Post of the Day
November 29, 1999

Board Name:
Real Estate

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Subject:  Re: REITS
Author:  Reitnut

why do reits seem out of favor on the market

Xylophone, we all have our own opinions on this; here are mine:

First, REIT stocks have delivered 12.6% average annual total returns to investors over the past 20 years (per NAREIT data), and have generally been regarded as safe and conservative investments due to the stable and predictable cash flow streams available on most property types. However, things went badly out of kilter commencing in 1994. In that year, REIT organizations began to take advantage of a once-in-a-lifetime buying opportunity caused by the real estate depression of a few years previous, and began raising lots of equity to acquire real estate at attractive prices.

Investors began to anticipate much more rapid growth in FFO (funds from operations, the common (though somewhat flawed) measurement of cash flows for REITs), and bid their shares up sharply. Total returns were 15.3% in '95, 35.3% in '96 and 20.3% in '97, while we saw a major influx in new REIT investors who expected REITs' double-digit FFO growth to continue for at least a few more years. Unfortunately, by 1997 it was becoming apparent that the real estate markets had improved markedly, and that REITs were having to compete with all sorts of other buyers; real estate prices rose, making it impossible for REITs to find great deals. As a result, growth rates would be slowing to a more normal pace.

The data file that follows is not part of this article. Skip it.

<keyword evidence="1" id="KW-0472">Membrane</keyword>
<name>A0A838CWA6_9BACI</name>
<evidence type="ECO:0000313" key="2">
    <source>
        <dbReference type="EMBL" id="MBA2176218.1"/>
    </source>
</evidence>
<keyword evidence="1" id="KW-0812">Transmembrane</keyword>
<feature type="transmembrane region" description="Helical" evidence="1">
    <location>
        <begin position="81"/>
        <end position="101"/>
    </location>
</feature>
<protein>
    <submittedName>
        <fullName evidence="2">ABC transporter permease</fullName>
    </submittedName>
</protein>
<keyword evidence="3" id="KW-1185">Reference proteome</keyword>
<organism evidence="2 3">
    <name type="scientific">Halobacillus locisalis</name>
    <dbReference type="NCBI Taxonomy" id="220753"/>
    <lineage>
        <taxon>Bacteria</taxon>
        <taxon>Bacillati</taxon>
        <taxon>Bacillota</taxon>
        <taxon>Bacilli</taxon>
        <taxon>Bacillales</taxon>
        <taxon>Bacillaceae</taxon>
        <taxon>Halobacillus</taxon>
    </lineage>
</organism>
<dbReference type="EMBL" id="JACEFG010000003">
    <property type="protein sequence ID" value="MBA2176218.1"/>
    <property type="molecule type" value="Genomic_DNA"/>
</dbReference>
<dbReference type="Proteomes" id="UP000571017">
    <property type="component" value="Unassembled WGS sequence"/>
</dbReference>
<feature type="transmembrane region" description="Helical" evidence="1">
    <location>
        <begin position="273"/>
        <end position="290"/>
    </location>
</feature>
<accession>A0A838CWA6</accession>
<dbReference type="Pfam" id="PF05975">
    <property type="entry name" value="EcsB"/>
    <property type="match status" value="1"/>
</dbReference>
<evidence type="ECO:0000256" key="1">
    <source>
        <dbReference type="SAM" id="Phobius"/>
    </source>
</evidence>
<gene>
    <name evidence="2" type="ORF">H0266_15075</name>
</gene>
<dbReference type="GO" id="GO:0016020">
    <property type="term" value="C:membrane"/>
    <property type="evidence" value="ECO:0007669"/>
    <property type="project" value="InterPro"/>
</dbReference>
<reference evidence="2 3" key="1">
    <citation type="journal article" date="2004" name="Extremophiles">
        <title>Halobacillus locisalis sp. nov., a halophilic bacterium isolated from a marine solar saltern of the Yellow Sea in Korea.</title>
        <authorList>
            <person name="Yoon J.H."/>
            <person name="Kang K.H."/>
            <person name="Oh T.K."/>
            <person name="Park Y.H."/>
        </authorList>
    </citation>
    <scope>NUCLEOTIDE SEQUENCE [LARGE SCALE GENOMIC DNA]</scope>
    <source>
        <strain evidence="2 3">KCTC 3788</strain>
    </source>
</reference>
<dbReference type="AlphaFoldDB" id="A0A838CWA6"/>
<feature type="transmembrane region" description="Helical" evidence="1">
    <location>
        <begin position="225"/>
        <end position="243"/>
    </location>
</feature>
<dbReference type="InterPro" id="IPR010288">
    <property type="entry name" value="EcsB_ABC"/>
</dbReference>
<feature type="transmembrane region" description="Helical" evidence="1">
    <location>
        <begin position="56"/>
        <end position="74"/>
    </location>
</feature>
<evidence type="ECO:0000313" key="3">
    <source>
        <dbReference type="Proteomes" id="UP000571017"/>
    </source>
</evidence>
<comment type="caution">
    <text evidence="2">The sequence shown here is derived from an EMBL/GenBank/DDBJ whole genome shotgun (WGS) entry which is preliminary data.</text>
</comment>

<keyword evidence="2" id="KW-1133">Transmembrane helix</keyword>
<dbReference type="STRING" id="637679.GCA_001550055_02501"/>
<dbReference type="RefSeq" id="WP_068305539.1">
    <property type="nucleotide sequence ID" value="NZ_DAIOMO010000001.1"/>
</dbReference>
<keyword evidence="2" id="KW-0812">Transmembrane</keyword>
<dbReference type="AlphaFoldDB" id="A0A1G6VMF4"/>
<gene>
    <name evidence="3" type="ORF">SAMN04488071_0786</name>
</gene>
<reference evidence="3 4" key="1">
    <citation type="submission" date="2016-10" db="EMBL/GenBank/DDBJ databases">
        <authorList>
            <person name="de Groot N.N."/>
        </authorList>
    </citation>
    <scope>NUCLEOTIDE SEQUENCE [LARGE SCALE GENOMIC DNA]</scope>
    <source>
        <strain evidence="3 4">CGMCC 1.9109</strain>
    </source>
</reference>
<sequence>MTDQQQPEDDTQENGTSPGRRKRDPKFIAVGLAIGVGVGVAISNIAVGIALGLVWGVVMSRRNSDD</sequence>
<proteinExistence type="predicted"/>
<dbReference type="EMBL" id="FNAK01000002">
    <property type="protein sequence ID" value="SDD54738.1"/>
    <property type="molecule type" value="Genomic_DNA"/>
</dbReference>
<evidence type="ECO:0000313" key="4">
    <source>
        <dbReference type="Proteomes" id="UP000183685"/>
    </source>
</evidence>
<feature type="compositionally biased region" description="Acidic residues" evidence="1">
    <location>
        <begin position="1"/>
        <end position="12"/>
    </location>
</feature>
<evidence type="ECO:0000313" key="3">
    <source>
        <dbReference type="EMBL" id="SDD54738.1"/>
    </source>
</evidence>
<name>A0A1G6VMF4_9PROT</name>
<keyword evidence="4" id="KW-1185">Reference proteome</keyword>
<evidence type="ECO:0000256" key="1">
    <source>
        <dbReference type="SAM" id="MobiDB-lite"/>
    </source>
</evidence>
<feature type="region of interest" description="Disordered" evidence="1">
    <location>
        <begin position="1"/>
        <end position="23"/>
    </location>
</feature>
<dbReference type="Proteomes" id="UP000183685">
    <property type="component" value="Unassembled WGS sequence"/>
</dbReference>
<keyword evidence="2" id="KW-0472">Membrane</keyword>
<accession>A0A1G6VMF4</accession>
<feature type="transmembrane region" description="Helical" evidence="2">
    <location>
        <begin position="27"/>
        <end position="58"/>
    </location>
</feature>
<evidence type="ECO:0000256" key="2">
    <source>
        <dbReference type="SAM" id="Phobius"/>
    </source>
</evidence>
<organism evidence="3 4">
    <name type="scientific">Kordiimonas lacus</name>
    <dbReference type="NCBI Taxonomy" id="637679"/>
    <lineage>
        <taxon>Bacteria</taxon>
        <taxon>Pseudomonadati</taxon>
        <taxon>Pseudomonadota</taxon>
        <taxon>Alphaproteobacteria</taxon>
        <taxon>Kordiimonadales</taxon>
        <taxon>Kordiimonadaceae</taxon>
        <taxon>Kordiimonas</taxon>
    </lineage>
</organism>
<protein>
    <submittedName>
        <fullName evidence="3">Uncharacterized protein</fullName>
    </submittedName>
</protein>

"From the beginning of '97 through mid-'98, REITs raised $49 billion in new equity..."

From the beginning of '97 through mid-'98, REITs raised $49 billion in new equity (a 54% increase in the market cap of the REIT industry), believing that these shares were being issued to long-term investors who believed in the REIT industry. And these funds were invested in reasonably good properties at decent prices (although there were some instances of over payment). Unfortunately, many of these investors were "closet traders," and began to sell the shares when a slowing of the growth rates became apparent. The elimination by Congress of special "paired-share" treatment by which a few well-known and rapidly-growing REITs were "grandfathered" with special tax treatment didn't help.

So, the selling began. It commenced as early as October 1997 (which, with hindsight, was the top of the REIT market) and continued with a vengeance in '98, when the REIT industry dished out negative total returns averaging 17%, the worst performance since 1974. On a price-only basis, the decline was closer to 24%. This performance caused many to wonder whether REITs were truly defensive investments. Since many REIT investors were new to the industry, they didn't have much patience with such poor performance, nor did they want to wait around to find out where REITs' FFO growth would bottom out.

The selling has continued throughout 1999, as shares in REIT mutual funds have been heavily redeemed ($1.21 billion so far in '99, compared with $924 million last year) and unit investment trusts are being liquidated; we are now seeing tax loss selling. (I should add that in almost all cases the REITs were reporting solid FFO growth, actually a bit in excess of analysts' expectations.)